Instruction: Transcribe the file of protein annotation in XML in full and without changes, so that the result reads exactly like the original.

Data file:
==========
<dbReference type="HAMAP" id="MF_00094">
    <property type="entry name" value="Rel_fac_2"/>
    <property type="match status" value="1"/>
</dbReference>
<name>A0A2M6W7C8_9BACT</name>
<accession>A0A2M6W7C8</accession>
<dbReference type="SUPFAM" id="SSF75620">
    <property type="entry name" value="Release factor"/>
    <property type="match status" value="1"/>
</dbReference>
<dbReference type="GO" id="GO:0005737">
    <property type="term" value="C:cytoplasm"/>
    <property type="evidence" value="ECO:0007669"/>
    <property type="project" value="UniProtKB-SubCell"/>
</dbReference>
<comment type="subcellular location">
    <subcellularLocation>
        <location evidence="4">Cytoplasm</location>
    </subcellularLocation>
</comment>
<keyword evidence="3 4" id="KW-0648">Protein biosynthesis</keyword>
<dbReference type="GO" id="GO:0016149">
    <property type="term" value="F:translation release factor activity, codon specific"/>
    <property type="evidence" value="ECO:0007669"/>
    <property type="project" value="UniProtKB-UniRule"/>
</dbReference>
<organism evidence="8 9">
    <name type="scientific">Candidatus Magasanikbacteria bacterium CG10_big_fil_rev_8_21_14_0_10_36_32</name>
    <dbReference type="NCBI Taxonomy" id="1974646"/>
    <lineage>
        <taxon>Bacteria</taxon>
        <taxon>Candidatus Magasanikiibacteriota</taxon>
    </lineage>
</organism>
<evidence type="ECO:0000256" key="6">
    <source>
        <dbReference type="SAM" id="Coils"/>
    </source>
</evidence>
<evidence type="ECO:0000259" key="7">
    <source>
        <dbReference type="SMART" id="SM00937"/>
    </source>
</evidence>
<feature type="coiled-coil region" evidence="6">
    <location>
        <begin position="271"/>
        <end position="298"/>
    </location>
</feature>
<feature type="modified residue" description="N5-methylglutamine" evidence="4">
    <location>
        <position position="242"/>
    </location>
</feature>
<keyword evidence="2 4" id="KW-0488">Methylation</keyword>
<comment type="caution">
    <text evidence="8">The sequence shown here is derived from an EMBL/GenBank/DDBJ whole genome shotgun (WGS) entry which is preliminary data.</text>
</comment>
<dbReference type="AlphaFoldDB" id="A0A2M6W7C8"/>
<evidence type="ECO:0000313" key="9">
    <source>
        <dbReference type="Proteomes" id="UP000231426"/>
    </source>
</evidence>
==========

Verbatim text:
<dbReference type="HAMAP" id="MF_00094">
    <property type="entry name" value="Rel_fac_2"/>
    <property type="match status" value="1"/>
</dbReference>
<name>A0A2M6W7C8_9BACT</name>
<accession>A0A2M6W7C8</accession>
<dbReference type="SUPFAM" id="SSF75620">
    <property type="entry name" value="Release factor"/>
    <property type="match status" value="1"/>
</dbReference>
<dbReference type="GO" id="GO:0005737">
    <property type="term" value="C:cytoplasm"/>
    <property type="evidence" value="ECO:0007669"/>
    <property type="project" value="UniProtKB-SubCell"/>
</dbReference>
<comment type="subcellular location">
    <subcellularLocation>
        <location evidence="4">Cytoplasm</location>
    </subcellularLocation>
</comment>
<keyword evidence="3 4" id="KW-0648">Protein biosynthesis</keyword>
<dbReference type="GO" id="GO:0016149">
    <property type="term" value="F:translation release factor activity, codon specific"/>
    <property type="evidence" value="ECO:0007669"/>
    <property type="project" value="UniProtKB-UniRule"/>
</dbReference>
<organism evidence="8 9">
    <name type="scientific">Candidatus Magasanikbacteria bacterium CG10_big_fil_rev_8_21_14_0_10_36_32</name>
    <dbReference type="NCBI Taxonomy" id="1974646"/>
    <lineage>
        <taxon>Bacteria</taxon>
        <taxon>Candidatus Magasanikiibacteriota</taxon>
    </lineage>
</organism>
<evidence type="ECO:0000256" key="6">
    <source>
        <dbReference type="SAM" id="Coils"/>
    </source>
</evidence>
<evidence type="ECO:0000259" key="7">
    <source>
        <dbReference type="SMART" id="SM00937"/>
    </source>
</evidence>
<feature type="coiled-coil region" evidence="6">
    <location>
        <begin position="271"/>
        <end position="298"/>
    </location>
</feature>
<feature type="modified residue" description="N5-methylglutamine" evidence="4">
    <location>
        <position position="242"/>
    </location>
</feature>
<keyword evidence="2 4" id="KW-0488">Methylation</keyword>
<comment type="caution">
    <text evidence="8">The sequence shown here is derived from an EMBL/GenBank/DDBJ whole genome shotgun (WGS) entry which is preliminary data.</text>
</comment>
<dbReference type="AlphaFoldDB" id="A0A2M6W7C8"/>
<evidence type="ECO:0000313" key="9">
    <source>
        <dbReference type="Proteomes" id="UP000231426"/>
    </source>
</evidence>